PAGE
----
July 30, 2014

The Atlantic

David Frum wrote an apology Wednesday about tweets he sent out last week calling photos taken in a Gaza hospital fake.

The mistake involves a series of photos from Khan Younis hospital in Gaza. AP, Reuters, and The New York Times posted images of two blood-covered men. The men were identified as brothers who had just seen their father killed in an Israeli strike. In three tweets, I expressed disbelief in the authenticity of the images. Michael Shaw at the Bag News blog painstakingly argues that I was wrong to do so.

On review, I agree that Shaw is right and that I was wrong. These images do appear authentic, and I should not have cast doubt on them. I apologize especially to Sergey Ponomarev of The New York Times, whose work I impugned.

Frum goes on to write that he’s skeptical because “there is a long history in the region of the use of faked or misattributed photographs as tools of propaganda.”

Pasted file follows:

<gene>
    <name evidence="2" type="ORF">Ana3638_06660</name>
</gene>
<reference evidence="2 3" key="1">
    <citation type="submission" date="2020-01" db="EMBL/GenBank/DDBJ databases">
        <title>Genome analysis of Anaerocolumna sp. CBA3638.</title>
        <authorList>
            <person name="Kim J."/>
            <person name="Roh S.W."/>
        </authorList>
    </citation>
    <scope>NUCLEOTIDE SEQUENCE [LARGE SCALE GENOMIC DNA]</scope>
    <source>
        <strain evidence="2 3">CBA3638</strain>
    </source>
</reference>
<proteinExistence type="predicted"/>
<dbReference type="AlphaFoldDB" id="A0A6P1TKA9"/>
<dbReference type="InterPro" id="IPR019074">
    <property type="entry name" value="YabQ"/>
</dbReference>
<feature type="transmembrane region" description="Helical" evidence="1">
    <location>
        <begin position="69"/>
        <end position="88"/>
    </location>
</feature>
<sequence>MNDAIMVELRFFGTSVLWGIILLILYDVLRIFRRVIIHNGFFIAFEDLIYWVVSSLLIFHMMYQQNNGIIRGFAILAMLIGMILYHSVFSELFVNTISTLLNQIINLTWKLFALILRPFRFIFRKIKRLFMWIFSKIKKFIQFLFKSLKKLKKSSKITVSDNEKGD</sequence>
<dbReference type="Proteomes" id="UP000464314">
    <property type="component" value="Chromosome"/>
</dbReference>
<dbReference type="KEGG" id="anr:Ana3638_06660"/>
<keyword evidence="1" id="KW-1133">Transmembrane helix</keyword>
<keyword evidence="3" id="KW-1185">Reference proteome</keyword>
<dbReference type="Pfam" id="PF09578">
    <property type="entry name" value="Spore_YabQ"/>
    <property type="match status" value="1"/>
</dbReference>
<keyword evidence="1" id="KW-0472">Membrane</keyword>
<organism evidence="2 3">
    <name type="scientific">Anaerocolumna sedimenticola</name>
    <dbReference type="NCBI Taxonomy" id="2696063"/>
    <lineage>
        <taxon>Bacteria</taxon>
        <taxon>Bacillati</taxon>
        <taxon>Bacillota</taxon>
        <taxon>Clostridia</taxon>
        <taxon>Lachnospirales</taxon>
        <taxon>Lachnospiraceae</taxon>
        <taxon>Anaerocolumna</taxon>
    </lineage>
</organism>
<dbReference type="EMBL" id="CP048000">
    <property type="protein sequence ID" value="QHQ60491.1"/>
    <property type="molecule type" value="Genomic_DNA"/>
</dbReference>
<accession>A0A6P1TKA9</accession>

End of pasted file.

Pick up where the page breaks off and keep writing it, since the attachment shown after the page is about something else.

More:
On Tuesday, Poynter wrote about the tweets and BagNews’ coverage of it. Times spokesperson Eileen Murphy told Poynter “David Frum’s claims are false.”

Atlantic spokesperson Anna Bross says Frum isn’t facing any repercussions from the company.

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Kristen Hare covers the people and business of local news and is the editor of Locally at Poynter. She previously worked as a staff writer…
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